The final mode we have is the ‘create’ tab. There are 4 options to play around with here. There’s the workshop for you download or upload any created maps. You can customise your army livery’s here, so if you want to take your own uniquely coloured army into battle in skirmishes, conquests, or online multiplayer with hundreds of options available, you certainly can. Your army loadout is here as well, each faction has distinct units and you can change the look of certain units, some of which can be unlocked by playing through the campaign.

The meaty bit here though is the map editor. I mentioned earlier about being able to play on your own maps or those made by the community. This is where you can get your juices flowing, you can create your own maps from scratch if you wish, but if your creatives juices aren’t as great like me, two example maps are there for you to play around with. Not only that but you have the option of making any maps you make editable, so once again if you don’t have those creative juices then you can borrow them from the community.

I’ve just realised that I’ve been sitting here typing this and I haven’t even mentioned the gameplay or what the factions you can use are! I’ll start with the factions, as mentioned earlier there are 4, we have The Stormcast Eternals, the good guys! They are demigods, charged with returning hope to the war-ravaged mortal realms. Next up is Kruleboyz who are bunch of no good Orrucks who like nothing more than to cause destruction. Our third faction is the Disciples of Tzeentch, these are disciples and demons who pledge allegiance to Tzeentch, the chaos god of change. Lastly, we have the Nighthaunt faction, they are a tortured spirit host of damned souls, united in a war against the living by the great necromancer Nahash. Each faction has their strengths and weaknesses and are fun to play as.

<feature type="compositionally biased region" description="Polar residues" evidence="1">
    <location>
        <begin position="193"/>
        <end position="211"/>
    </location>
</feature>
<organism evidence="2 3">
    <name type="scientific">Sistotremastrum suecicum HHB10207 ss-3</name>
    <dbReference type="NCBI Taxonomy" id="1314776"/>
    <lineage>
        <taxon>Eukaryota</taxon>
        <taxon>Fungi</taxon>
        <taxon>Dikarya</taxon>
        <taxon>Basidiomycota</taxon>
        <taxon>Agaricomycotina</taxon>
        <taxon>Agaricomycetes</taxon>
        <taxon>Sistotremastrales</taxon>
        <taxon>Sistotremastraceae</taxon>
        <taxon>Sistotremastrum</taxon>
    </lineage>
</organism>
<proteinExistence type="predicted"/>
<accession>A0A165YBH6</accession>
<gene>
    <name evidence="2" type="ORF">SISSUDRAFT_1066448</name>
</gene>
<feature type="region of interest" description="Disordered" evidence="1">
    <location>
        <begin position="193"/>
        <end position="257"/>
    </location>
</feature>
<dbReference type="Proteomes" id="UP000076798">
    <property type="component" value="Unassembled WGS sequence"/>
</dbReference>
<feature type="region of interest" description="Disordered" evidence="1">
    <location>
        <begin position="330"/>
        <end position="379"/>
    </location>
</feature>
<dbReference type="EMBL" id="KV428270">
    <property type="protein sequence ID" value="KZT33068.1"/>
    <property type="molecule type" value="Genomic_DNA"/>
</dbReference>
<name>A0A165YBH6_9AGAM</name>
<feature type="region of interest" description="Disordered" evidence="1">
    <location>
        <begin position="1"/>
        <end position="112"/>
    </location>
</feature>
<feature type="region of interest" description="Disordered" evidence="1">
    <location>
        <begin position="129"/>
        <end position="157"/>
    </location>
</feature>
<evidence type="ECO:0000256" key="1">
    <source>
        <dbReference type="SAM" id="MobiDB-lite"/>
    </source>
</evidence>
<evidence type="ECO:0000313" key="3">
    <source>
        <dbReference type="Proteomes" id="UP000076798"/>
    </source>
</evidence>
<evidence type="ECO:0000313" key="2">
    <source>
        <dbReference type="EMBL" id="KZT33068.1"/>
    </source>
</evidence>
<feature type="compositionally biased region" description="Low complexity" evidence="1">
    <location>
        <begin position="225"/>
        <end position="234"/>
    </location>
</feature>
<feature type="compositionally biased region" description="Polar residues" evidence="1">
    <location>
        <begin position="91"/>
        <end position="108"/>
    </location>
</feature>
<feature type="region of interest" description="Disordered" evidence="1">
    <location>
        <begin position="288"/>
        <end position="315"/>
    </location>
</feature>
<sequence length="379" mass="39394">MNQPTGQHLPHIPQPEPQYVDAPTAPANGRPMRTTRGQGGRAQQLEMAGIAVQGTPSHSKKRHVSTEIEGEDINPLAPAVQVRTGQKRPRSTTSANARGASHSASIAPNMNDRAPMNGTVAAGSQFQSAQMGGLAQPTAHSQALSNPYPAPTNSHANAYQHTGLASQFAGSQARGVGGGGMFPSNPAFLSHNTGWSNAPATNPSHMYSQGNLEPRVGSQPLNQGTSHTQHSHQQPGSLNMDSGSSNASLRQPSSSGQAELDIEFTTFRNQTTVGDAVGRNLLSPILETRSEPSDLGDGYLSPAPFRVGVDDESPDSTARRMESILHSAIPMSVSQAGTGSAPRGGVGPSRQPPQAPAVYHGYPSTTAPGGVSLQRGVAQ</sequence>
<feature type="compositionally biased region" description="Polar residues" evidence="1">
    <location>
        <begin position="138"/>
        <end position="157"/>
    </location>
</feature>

And so lastly onto gameplay, and as is a common problem with playing RTS games on console, despite their best-efforts controls can still a tad complicated. One wrong click can have devastating results. Despite this they are up there with what Age of Empires did with controller accessibility, but I fear that console players with never truly have the same experience as a PC player when it comes to RTS games.

The maps you play on in campaign are beautifully crafted which give you plenty of options on how you want to approach each battle, and with the ability to zoom right in, you can watch the battles unfold as they take place as if you were standing there yourself. The only real negative is that if you have subtitles on the box can get in the way of the action or cut scene. One last thing I will mention is the voice acting, as once again I was pleasantly surprised by how good it was.  

Conclusion

With the release of Warhammer Age of Sigmar: Realms of Ruin, Frontier now has two games released this year that will be in contention for my GOTY. There is so much to do, and Realms of Ruin will keep fans of Warhammer and RTS games busy for a long, long time with Frontier proving you CAN have quality and quality in a video game if done right.

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This game was reviewed based on Xbox S|X review code, using an Xbox S|X console. All of the opinions and insights here are subject to that version. Game provided by publisher.

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Good
  • Stunning Visuals
  • Tons of repayable content to get stuck into
  • Great cinematic campaign
  • Map editor
  • Conquest mode
Bad
  • Controls are predictably complicated for console
  • Subtitle box can get in the way
9.3
Excellent
Written by
I first got my hands on a gaming console in ‘91 with the NES and haven’t looked back since, playing on a variety of consoles and PCs over the years. Once a year you will also find me doing a trilogy play through of either Mass Effect or Dragon Age.